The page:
Drug Rehab Arizona

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The National Survey on Drug Use and Health (NSDUH) generates state-level estimates for 23 measures of substance use and mental health problems for four age groups: the entire state population over the age of 12 (12+); individuals age 12 to 17; individuals age 18 to 25; and, individuals age 26 and older (26+). Since state estimates of substance use and abuse were first generated using the combined 2002 2003 NSDUHs and continuing until the most recent state estimates based on the combined 2005 2006 surveys, the majority of drug and alcohol use and abuse measures in Arizona have been at or below the national rates. The notable exceptions have occurred for the past month rates of the use of an illicit drug other than marijuana for adolescents age 12 to 17. In this age group the rates of drug use have been among the 10 highest in the country for 3 of the 4 survey years. Similarly, the rates of past year cocaine use for the State population age 12 and older, as well as for adolescents age 12 to 17, have consistently been among the 10 highest in the country.

Abuse and Dependance

Questions in NSDUH are used to classify persons as being dependent on or abusing specific substances based on criteria specified in the Diagnostic and Statistical Manual of Mental Disorders, 4th Edition (DSM-IV) (American Psychiatric Association, 1994).

Rates of past year alcohol dependence in Arizona have generally been among the 10 highest in the country (Chart 1). Further, with the exception of 2002'2003, rates of past year dependence on illicit drugs have generally been at or below the national rates (Chart 2).

Substance Abuse Treatment Facilities

Questions in NSDUH are used to classify persons as being dependent on or abusing specific substances based on criteria specified in the Diagnostic and Statistical Manual of Mental Disorders, 4th Edition (DSM-IV) (American Psychiatric Association, 1994).

Rates of past year alcohol dependence in Arizona have generally been among the 10 highest in the country (Chart 1). Further, with the exception of 2002'2003, rates of past year dependence on illicit drugs have generally been at or below the national rates (Chart 2).

According to the National Survey of Substance Abuse Treatment Services (N-SSATS) annual surveys,3 the number of treatment facilities in Arizona has remained relatively stable since 2002. In 2006, the majority of facilities (120 of 212, or 57%) were private nonprofit, and another 62 facilities were private for-profit. Twenty facilities in Arizona were owned or operated by Tribal authorities.

Although facilities may offer more than one modality of care, in 2006 the majority of facilities (169 or 80%) offered some form of outpatient treatment. An additional 53 facilities offered some form of residential care, and 29 facilities offered an opioid treatment program. In addition, 137 physicians and 40 treatment programs offered buprenorphine treatment for opiate addiction.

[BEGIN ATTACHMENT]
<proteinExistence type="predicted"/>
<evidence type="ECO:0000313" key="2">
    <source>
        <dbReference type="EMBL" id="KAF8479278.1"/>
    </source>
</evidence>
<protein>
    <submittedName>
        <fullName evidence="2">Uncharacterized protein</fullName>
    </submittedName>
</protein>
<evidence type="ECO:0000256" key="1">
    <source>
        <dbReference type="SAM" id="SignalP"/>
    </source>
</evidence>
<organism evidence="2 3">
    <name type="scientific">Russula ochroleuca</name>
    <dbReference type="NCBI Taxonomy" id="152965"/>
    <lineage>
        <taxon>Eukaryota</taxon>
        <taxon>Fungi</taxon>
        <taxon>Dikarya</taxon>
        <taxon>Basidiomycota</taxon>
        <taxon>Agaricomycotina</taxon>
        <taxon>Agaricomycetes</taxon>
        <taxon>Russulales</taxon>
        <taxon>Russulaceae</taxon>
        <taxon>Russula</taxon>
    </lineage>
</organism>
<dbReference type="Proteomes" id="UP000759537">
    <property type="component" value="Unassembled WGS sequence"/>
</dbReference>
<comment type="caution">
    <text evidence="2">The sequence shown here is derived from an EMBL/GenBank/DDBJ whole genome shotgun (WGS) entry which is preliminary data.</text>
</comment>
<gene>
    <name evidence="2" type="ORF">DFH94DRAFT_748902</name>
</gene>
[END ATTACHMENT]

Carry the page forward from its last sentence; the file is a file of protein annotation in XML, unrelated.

In 2006, 47 percent of all facilities (100 of 212) received some form of Federal, State, county, or local government funds, and 84 facilities had agreements or contracts with managed care organizations for the provision of substance abuse treatment services.

Treatment

State treatment data for substance use disorders are derived from two primary sources'an annual one-day census in N-SSATS and annual treatment admissions from the Treatment Episode Data Set (TEDS).4 In the 2006 N-SSATS survey, Arizona showed an one-day total of 26,913 clients in treatment, the majority of whom (24,958 or 93%) were in outpatient treatment. Of the total number of clients in treatment on this date, 2,097 (8%) were under the age of 18.

Chart 3 shows the percent of admissions mentioning particular drugs or alcohol at the time of admission.5 Across the last 9 years, there has been a steady increase in the number of admissions mentioning methamphetamine.

Across the years for which TEDS data are available, Arizona has seen a shift in the constellation of problems present at treatment admission (Chart 4). Alcohol-only admissions have declined slightly from over 18 percent of all admissions in 1992, to just over 14 percent in 2005. Drug-only admissions have increased from 15 percent in 1998, to 27 percent in 2005.

Unmet Need For Treatment

NSDUH defines unmet treatment need as an individual who meets the criteria for abuse of or dependence on illicit drugs or alcohol according to the DSM-IV, but who has not received specialty treatment for that problem in the past year.

Rates of unmet treatment need for drug use in Arizona have generally been above the national average (Chart 5).

Rates for unmet need for alcohol treatment have been similarly high (Chart 6).